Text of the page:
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Larry King gives commencement keynote


  • VIDEO: Undergraduate Commencement with Larry King
  • PHOTOS: Undergraduate Commencement Ceremony
    Gallery | Slideshow
  • VIDEO: Larry King Press Conference

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Bradley University's mid-year graduating class received one message from December Commencement keynote speaker Larry King:  Persevere.

The 76-year-old King kept Saturday morning's crowd laughing with tales of his run-ins with the Miami Police Department and a ninth-grade prank gone horribly awry, but his advice to the graduates was clear.

"Even though we did stupid things - and you will do stupid things, you're young - (My friends and I) made it because we had gumption and we were able to get up off our feet," King said in his address.  "Never be afraid to take risks.  I know you can do it."

King, or Dr. King as he may be called now, received the honorary Doctor of Humane Letters during Saturday morning's Commencement Ceremony in the Exhibit Halls of the Peoria Civic Center.

Bradley President Joanne K. Glasser had these words of encouragement for the 227 students receiving undergraduate degrees from the University’s five colleges: “You are leaving our University to enter a very competitive global marketplace,” she said. “It is a world that will not give you any breaks for being unprepared.  But it is also a world that will reward the hard work, discipline and dedication you demonstrated during your time on the Hilltop.”

King was joined on campus Friday for a press conference by Bradley alumnus and good friend Charley Steiner, a former ESPN anchor and the current radio play-by-play announcer for the Los Angeles Dodgers.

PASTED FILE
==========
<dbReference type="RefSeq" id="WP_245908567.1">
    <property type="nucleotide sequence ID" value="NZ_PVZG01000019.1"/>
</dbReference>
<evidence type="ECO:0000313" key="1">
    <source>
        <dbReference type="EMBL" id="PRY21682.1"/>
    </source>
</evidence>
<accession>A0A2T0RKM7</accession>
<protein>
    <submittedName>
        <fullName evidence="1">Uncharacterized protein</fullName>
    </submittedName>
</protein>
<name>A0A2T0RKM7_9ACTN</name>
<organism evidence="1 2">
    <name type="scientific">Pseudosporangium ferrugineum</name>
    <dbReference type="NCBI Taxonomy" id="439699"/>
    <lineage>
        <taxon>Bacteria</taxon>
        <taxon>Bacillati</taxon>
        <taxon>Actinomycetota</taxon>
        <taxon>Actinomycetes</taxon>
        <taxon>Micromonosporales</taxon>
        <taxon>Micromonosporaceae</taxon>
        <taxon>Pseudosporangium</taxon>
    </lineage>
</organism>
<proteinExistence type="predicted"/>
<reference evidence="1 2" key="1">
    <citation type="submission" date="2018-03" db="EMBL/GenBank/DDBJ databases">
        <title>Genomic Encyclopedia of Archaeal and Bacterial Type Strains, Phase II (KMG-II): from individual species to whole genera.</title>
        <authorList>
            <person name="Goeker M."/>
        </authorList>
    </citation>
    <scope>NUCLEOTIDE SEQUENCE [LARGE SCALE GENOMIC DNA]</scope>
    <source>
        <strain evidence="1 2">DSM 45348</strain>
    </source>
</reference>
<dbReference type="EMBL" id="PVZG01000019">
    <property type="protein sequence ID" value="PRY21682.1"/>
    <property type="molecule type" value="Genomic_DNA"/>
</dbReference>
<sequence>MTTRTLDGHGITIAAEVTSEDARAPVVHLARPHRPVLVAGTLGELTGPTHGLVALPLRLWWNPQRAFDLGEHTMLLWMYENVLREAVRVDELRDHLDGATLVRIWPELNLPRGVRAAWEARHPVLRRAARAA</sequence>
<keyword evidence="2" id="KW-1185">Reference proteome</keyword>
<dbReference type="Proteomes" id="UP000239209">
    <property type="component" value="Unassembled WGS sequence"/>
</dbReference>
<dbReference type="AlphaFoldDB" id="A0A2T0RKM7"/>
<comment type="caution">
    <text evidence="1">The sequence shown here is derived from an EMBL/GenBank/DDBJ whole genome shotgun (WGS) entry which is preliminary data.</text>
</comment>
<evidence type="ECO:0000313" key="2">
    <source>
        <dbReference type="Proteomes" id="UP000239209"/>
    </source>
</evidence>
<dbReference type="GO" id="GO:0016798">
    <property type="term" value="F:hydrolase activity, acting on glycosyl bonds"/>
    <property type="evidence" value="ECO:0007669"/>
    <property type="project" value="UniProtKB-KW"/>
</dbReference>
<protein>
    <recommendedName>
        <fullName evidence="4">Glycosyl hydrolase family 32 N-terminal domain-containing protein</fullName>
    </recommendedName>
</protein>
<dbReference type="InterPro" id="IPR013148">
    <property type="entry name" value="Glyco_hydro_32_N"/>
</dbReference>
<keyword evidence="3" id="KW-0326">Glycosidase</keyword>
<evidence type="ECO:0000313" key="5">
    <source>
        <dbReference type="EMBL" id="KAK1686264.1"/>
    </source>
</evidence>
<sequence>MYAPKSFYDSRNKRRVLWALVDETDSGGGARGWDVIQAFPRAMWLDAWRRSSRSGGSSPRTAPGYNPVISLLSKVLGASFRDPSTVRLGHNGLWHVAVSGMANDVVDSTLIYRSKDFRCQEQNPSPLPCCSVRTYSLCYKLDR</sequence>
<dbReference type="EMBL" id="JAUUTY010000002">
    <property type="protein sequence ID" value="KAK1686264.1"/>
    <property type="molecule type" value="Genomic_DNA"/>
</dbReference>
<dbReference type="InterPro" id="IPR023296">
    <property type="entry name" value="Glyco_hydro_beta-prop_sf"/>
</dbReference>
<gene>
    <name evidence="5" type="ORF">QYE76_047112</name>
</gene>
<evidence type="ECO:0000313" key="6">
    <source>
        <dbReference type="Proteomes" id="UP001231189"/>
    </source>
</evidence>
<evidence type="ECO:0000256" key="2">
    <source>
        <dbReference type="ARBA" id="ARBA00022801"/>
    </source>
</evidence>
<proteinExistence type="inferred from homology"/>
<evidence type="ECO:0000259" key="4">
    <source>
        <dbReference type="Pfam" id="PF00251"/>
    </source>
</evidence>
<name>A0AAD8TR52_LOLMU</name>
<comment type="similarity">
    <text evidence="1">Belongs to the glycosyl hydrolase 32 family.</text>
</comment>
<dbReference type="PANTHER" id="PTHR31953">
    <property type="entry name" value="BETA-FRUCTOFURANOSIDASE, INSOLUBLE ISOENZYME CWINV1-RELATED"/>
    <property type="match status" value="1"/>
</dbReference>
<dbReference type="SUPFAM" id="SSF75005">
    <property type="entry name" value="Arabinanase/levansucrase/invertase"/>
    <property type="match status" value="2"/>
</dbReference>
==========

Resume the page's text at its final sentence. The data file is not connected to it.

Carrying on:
"Getting an honorary degree, for me, is really a hoot," King said at the conference about receiving his sixth honorary certificate. He's received others from George Washington University and the Columbia School of Medicine, among other institutions.  He went on to reminisce about the days he spent watching the Bradley basketball team take on the City College of New York in the finals of the NIT and the NCAA championship at Madison Square Garden in 1950.

"I have such fond memories of watching Bradley and those great stars of the past," he said. "It's nice to be here as a Brave."

Steiner and King answered questions for more than 45 minutes, giving their insights and opinions on everything from the Tiger Woods scandal to King's now famous November interview with former Miss California, Carrie Prejean.

"She said, 'Larry, that's inappropriate' - a word she had just learned," he said with a laugh. "I don't like that kind of broadcasting.  Even though it's kind of exciting and titillating to people, it's not my favorite."

During the conference, one reporter asked who King would like to add to his repertoire of more than 40,000 interviews, to which King responded Fidel Castro or Osama Bin Laden.

"It doesn't matter, evil or good," King said. "To meet people who have traveled through history and had such an impact on history is a fantastic thing for a little guy from Brooklyn who can't believe all these things have happened to him."

Steiner, who graduated from Bradley in 1971 after "fashioning a major out of speech, political science and journalism," lauded the University's new Sports Communications program, praising it for capitalizing on the long list of professional broadcasters that have come out of the Peoria area.  Included on that list and mentioned by Steiner were Hall of Famer Jack Brickhouse and Bradley graduates Chick Hearn and Andy Masur '89, the current radio play-by-play announcer for the San Diego Padres.

"I always say that I'm the caboose on a very important train," Steiner said.  "Now, with [Sports Communication] comes a very unique major and a guidepost for colleges and universities.  To be part of that, even in a tangential way is enormously gratifying.

"To be back here is enormously fun and gratifying, and to see all of this work, after so many years, finally come together is terrific."